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Wilkins Freeman, who lived from 1852 to 1930, was born in Massachusetts and
spent her life in New England. Though I would never classify her as a writer of great literature, she was certainly a significant and prolific writer of her
time. She was known for her numerous short stories and story collections, novels, children's verse and stories, and stories of the supernatural. However,
what Freeman wanted most through her writings was to be known as a feminist, especially concerning the rights of rural women.
This is one of Freeman's shorter novels, translating to only 125 pages on my Nook format, and it is definitely about women, but not "feminist". In fact, it really speaks very poorly about women. It is also quite difficult to grasp the point of the story until about half way through. In the first half, she tends to ramble, presenting the characters and situation clearly without giving a clue as to where it is headed. Events occur that seem to be leading somewhere, then just disappear, leaving one wondering. And the title—well, I have no idea what it means. Very odd. But about half-way through, a strong plot does emerge, driving the reader on to the end.
Even during the first segment which seems to lack direction, one aspect is obvious, and that is that Freeman is painting a picture of a small town called Fairbridge, New Jersey, which is just a ferry ride across from New York City. The people who live there are, well, basically snobs who think they are much bigger and better than they really are. Freeman says, "Fairbridge was like an insect, born with the conviction that it was an elephant."
The men, the few of them mentioned, are not quite as bad, mostly hard working who dote on their wives. But the women—really quite horrible, and yet, no doubt an accurate character study of the period, 1912. They are extremely shallow, phony, and concerned about appearances and their social standing. We catch a glimpse of them mostly through their Zenith Club.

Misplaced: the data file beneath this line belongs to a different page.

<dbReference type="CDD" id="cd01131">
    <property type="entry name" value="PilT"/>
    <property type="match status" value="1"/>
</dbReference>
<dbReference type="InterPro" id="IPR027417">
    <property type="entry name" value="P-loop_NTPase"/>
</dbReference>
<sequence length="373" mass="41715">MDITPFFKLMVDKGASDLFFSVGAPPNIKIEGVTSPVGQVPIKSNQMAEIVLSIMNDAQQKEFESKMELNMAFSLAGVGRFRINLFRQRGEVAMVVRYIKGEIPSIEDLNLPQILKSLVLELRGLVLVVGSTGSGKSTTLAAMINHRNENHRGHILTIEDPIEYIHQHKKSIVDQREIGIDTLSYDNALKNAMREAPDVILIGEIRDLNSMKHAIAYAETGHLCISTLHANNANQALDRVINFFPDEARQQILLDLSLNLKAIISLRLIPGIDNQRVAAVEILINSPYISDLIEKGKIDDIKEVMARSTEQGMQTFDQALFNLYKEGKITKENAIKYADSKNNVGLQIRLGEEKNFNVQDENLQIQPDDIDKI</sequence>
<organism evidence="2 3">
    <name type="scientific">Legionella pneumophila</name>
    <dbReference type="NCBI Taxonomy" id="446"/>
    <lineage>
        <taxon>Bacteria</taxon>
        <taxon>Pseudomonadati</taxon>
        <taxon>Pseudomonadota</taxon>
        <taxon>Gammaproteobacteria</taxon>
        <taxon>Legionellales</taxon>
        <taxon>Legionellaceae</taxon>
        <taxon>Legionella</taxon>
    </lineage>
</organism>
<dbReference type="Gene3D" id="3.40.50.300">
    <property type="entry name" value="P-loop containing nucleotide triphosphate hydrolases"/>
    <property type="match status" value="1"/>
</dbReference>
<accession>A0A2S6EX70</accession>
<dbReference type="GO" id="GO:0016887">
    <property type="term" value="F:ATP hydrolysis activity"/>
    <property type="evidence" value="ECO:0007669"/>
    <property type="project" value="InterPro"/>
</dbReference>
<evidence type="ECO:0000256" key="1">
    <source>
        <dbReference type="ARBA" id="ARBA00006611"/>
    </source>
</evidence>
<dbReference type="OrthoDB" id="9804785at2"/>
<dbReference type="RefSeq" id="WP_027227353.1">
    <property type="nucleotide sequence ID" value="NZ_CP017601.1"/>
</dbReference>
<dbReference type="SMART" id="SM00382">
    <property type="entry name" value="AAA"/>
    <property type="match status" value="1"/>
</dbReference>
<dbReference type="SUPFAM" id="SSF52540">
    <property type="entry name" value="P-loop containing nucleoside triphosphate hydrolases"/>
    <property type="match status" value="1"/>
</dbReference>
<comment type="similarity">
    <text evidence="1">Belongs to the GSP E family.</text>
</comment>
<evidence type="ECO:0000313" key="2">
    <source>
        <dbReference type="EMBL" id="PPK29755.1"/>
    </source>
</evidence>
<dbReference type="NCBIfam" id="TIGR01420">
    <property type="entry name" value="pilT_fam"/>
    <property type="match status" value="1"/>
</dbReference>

The two most "prominent" women here are rivals. Mr. and Mrs. George Slade are quite well off, and regularly patronize New York for its entertainment, for which New York should be "honored." Wilbur Eades has a law office on Broadway in that big city, however, and Mrs. Eades is considered the state of perfection to much of Fairbridge, and is also worshipped by her husband. However, things are not as they appear. There is also another man who is much esteemed, the local physician, Doctor Sturtevant. His portly wife, however, is ridiculed among the other ladies, who pity the poor doctor for being stuck with such a dull woman.
There are really only three other characters who are of importance in the story. One is Alice Mendon, who is beautiful and charming, and though she behaves affectionately and caring, one cannot help but wonder if it is genuine. Still, she proves to be one of the better characters in the story.
Another one is a man, a single man who is a minister, Karl von Rosen, who readily admits he does not enjoy the company of women. Shortly after the Zenith Club meeting, a strange thing happens. A pregnant young Syrian woman shows up at his doorstep, has a baby, then dies. OK, so this was one of those head-scratching moments which seems to have no bearing on the story. Why Syrian? Anyways, von Rosen and his housekeeper amazingly fall in love with the child and plan to adopt it, but the young Syrian husband shows up, then breaks in and steals the baby, and some other items, too. Huh?
Meanwhile, Mrs. Eades wants to outdo Mrs. Slade's guest at the last Zenith meeting, Mrs. Sarah Joy Snyder, who was a big hit. She thought she had secured Lydia Greenway, but that celebrity became ill and left New York. Enter now, the third important person, who, to most people, seems to be horribly unimportant. She is Annie Eustace, who dearly loves Margaret Eades, and comes to visit her. Annie lives with her two abusive spinster aunts, and her feisty grandmother who likes to read naughty novels in bed. Annie suggests to Margaret getting instead the author Martha Walllingford, who is in New York at the time, and who has written the current best-seller, Hearts Astray.
Upon Annie's departure, Margaret begins to turn her wheels, determined that she shall have Miss Wallingford at the next meeting. She goes to New York, gains Wallingford's audience, and basically deceives her concerning her motives for her invitation. She invites the author to visit her home, and Miss Wallingford accepts. And from then on, all goes downhill through Margaret's refusal to speak the truth. Miss Wallingford finds herself at a Zenith Club meeting, without knowing she is to be the guest speaker! Well, she refuses to comply, and makes it known she was deceived.
But Margaret doesn't seem to understand her horrible social sin, and in her desperation to win back her respect, she commits an even worse one. And then, things really get rolling!
I will leave the rest for you to find out. This is by no means a great book, but it is entertaining and easy to read.
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